Charitable gambling plays a unique part in the fabric of Minnesota life. The state’s charitable gambling industry is by far the nation’s largest, with $1.2 billion in gross receipts a year. It funds such nonprofit organizations as youth sports, veterans groups and volunteer firefighting organizations. There are more than 1,400 licensed charity organizations and 3,000 locations where charitable gambling takes place.

Charitable gambling officials predict revenue declines of 16 percent to 18 percent through this year. Anticipating the effect, the industry has been pushing for several pieces of legislation that would give them more flexibility in their operations.

Wilson said that many organizations terminated their licenses because of funding problems last year and that the number is likely to increase this year.

Source: Scripps News. Link

Gambling revenues decline after smoking ban

Monday, March 31st, 2008

St. Paul, Minn. — The state Gambling Control Board said pull-tab sales in bars were down nearly 13 percent during the fourth quarter of 2007. That’s a $40 million decrease in receipts from the same period the
previous year.

Source: Minnesota Public Radio. Link

Williston bingo parlor closing

Tuesday, November 28th, 2006

WILLISTON (AP) – The Bingo Barn is closing after 20 years, and officials say the state’s law that bans most indoor smoking is the reason.

The bingo parlor, which will shut down after its final session on Saturday, supported three charities: the Williston State College Foundation, Williston Basin Skating Club and North Dakota Association for the Disabled.

Officials said bingo parlor revenue dropped after the smoking ban went into effect in August 2005, but the parlor still had to pay more than $100,000 in state taxes for the fiscal year that ended June 30 of this year.

The charities said they will join others in seeking legislation next year to change tax laws for bingo parlors.

Source: Bismark Tribune. Link

Local bingos are getting smoked out

Wednesday, September 20th, 2006

I hate to say, “I told you so.” Ah, who am I kidding? To be honest, I love to say, “I told you so,” especially when it comes to how the city’s smoking bylaw has negatively impacted local charity bingo halls.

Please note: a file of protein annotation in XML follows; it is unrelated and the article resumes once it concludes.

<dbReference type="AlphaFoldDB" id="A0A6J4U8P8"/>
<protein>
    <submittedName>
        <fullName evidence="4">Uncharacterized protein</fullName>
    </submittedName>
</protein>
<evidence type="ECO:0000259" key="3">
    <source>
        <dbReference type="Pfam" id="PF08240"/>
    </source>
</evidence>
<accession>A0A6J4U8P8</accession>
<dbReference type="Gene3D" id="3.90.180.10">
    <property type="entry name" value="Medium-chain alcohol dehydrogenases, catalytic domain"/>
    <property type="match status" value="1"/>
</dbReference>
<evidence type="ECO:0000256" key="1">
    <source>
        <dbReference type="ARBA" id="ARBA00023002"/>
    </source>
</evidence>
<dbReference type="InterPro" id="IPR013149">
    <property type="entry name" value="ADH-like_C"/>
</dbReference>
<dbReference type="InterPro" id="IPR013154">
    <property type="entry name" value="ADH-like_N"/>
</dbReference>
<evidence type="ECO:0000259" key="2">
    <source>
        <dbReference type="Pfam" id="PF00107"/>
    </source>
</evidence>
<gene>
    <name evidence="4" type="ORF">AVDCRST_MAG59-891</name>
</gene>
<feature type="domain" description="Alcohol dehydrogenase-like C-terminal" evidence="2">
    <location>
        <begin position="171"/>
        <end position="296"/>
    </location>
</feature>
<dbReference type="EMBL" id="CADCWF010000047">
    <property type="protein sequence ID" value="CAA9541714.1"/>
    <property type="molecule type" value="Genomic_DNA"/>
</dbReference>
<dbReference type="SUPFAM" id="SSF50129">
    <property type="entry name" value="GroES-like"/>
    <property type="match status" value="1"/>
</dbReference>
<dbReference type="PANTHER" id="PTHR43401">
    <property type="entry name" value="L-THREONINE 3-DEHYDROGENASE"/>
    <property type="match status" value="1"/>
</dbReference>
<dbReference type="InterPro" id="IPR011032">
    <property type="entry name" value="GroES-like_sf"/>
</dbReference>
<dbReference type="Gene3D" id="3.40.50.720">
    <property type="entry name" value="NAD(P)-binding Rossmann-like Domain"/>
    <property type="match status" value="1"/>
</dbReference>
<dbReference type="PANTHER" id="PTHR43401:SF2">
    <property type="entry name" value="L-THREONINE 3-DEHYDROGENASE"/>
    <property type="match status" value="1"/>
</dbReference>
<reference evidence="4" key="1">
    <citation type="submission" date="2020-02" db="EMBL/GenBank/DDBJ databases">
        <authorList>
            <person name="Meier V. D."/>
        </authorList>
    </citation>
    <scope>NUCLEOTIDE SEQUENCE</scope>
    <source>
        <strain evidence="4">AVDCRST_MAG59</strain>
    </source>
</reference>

Back then I quoted the concerns of Teresa Young, volunteer president of the Fort Road Bingo Association. “In places like Ontario and British Columbia where smoking was banned, bingos lost from 40% to 70% of their business and some closed down,” Young told me four years ago.

It’s said that those who ignore history are doomed to repeat it. But politicians turned a blind eye to the shocking figures about the loss of business in other jurisdictions.

I remember talking to several who pooh-poohed the notion that a mere smoking ban could hurt business all that much. Oh yeah? Well, I told you so.

Bingo halls in Edmonton are closing and business is bad since the full smoking ban was introduced in July 2005.

A study by the Satellite Bingo Association revealed that attendance at bingos was down 25% in the first 12 months of the smoking ban compared the previous year.
What’s more, profit from bingos that go to charities was down an alarming 53% in that time frame, or $6.8 million.

That has a direct impact on the hundreds of charities that benefit from bingo bucks – everything from boxing clubs to amateur hockey teams.

On Sunday, Crest Bingo Hall, at 3414 118 Ave., closed.

The executive director of Alberta Satellite Bingo said that makes four Edmonton halls that have closed since the July 2005 butt-ban bylaw kicked in. “The Londonderry Bingo Hall closed, so did the Palms and the Alberta Avenue community league’s,” said Alberta Satellite Bingo executive director Ian Taylor.

His organization used provincial government figures to compile the gloomy report into bingo profits.